The use of serological tests to measure antibodies against malaria has been advocated as an adjunct approach to improve the detection of transmission dynamics (Corran et al., 2007; Stewart et al., 2009; malERA Refresh Consultative Panel on Characterising the Reservoir and Measuring Transmission, 2017). This is particularly useful in low transmission settings, where the detection of low-density infections is a major challenge (Okell et al., 2009; Wu et al., 2015). Due to the longevity of antibody responses they cannot be used as a diagnostic for current infections, but at the population-level, when combined with age, they represent historical and recent transmission (Drakeley et al., 2005; Corran et al., 2007; Stewart et al., 2009). Antibody metrics are less influenced by fluctuations in infection rates between seasons, and where infection rates fall to near elimination, they can help determine whether there is any remaining ongoing transmission. The discovery of antigenic markers that correlate with recent microscopic infection shows promise in the context of detecting recent malaria transmission patterns more sensitively (i.e., up to 1 year) (Helb et al., 2015). However, it remains largely unknown which antigens most reliably induce measurable antibody responses to allow accurate detection of recent exposure to low-density infections.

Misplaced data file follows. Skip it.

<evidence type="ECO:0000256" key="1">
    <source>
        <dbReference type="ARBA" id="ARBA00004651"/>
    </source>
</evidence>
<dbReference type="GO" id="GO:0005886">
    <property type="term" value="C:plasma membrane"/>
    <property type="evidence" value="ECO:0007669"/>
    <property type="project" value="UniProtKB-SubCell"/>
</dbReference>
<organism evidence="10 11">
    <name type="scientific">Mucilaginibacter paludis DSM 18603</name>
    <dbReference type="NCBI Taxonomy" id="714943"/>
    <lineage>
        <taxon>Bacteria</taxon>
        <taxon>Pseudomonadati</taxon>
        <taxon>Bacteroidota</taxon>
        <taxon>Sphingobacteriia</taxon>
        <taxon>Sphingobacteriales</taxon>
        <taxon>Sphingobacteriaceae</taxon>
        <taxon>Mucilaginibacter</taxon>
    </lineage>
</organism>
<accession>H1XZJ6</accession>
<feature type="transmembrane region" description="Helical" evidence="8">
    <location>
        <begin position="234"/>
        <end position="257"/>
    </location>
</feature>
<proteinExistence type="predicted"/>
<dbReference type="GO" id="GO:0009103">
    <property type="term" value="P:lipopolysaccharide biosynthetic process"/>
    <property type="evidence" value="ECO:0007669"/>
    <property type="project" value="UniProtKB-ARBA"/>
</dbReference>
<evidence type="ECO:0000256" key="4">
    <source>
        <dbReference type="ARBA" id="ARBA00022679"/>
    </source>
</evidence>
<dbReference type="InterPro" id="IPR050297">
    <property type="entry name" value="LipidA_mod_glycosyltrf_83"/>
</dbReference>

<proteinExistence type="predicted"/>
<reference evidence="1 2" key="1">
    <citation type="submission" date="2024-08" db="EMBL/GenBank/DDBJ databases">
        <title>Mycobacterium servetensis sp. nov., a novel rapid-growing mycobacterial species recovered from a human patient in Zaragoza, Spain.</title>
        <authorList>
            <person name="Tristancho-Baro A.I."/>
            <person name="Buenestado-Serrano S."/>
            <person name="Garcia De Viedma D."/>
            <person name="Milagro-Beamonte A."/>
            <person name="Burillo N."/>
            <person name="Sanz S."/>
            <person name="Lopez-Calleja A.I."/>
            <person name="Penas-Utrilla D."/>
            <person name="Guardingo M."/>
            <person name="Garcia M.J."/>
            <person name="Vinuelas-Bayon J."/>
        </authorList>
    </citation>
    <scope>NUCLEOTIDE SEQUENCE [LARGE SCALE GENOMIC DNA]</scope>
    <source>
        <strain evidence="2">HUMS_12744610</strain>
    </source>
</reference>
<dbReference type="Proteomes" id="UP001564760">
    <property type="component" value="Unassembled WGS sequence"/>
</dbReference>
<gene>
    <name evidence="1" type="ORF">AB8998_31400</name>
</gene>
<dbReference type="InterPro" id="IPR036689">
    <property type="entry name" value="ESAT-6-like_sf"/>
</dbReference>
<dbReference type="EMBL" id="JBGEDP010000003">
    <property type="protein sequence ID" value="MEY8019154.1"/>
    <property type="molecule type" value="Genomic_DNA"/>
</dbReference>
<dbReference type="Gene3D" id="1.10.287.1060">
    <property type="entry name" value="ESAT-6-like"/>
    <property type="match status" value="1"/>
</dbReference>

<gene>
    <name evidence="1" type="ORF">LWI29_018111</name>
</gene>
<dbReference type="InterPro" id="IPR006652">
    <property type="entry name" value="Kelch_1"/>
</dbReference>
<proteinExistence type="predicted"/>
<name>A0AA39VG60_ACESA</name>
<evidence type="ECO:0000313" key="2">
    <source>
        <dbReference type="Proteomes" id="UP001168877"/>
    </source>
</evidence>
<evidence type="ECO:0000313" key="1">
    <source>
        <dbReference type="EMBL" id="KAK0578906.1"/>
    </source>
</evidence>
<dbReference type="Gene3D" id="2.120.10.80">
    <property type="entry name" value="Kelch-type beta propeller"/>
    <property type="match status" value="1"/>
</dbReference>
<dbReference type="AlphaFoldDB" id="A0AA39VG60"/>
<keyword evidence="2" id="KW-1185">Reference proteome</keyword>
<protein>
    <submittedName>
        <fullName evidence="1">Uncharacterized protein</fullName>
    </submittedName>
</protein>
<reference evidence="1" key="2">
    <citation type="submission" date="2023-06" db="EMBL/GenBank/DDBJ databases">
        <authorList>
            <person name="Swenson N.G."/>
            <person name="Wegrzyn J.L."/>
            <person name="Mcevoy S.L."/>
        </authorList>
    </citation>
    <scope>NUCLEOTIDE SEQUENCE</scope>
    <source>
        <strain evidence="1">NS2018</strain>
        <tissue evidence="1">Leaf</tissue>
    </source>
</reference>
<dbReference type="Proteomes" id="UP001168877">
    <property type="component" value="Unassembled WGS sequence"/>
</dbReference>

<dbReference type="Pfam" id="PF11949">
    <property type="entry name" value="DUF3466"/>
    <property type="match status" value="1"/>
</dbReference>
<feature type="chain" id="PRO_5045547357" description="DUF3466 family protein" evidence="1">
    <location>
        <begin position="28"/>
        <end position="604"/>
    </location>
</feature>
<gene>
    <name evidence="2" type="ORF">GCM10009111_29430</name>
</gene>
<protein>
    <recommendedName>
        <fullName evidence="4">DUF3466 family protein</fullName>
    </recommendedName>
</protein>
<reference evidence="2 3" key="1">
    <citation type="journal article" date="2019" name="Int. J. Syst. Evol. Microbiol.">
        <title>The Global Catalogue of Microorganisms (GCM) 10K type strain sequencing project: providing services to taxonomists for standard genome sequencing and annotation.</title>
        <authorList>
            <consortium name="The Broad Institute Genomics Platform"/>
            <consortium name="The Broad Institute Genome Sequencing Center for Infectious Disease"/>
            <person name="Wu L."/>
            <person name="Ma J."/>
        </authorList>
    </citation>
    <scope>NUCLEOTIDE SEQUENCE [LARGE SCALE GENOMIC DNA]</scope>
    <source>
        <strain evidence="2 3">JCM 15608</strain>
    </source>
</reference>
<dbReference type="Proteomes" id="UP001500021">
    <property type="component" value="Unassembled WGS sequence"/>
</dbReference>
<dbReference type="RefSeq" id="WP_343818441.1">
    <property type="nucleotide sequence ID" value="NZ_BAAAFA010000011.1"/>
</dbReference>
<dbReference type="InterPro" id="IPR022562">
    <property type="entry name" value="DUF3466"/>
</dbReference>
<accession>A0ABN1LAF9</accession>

The identification of antibody responses, and their corresponding antigen targets, following low-density infections in endemic settings is challenging, as the history of previous exposure is often difficult to determine. Longitudinal studies have demonstrated the acquisition of antibodies following asymptomatic infection in endemic areas and suggest that antibodies to some antigens might be more sensitive markers of recent exposure (McCallum et al., 2017). A powerful model to examine this is using controlled human malaria infections (CHMI) in which healthy volunteers are infected via mosquito bites (Roestenberg et al., 2009), parenteral injection with sporozoites (Bastiaens et al., 2016) or infected red blood cells (Pombo et al., 2002). Parasite densities are monitored intensely and remain low as treatment is provided either at the first microscopy-detectable parasitemia, or even earlier at levels detectable only by qPCR (Walk et al., 2016). CHMI studies in non-endemic (reviewed in (Sauerwein et al., 2011)) and endemic (Shekalaghe et al., 2014; Hodgson et al., 2015) settings generally aim to determine correlates of immune protection or test vaccination strategies (Bastiaens et al., 2016). Therefore, responses against mainly pre-erythrocytic antigens have been studied (Felgner et al., 2013; Nahrendorf et al., 2014; Peng et al., 2016), some of which have been suggested as markers of recent parasite exposure (Nahrendorf et al., 2014). However, few have studied antibody responses in previously naïve control groups and only a small number of antigenic targets have been analyzed using enzyme-linked immunosorbent (ELISA) or multiplex bead assays (Turner et al., 2011; Obiero et al., 2015; Hodgson et al., 2016; Burel et al., 2017).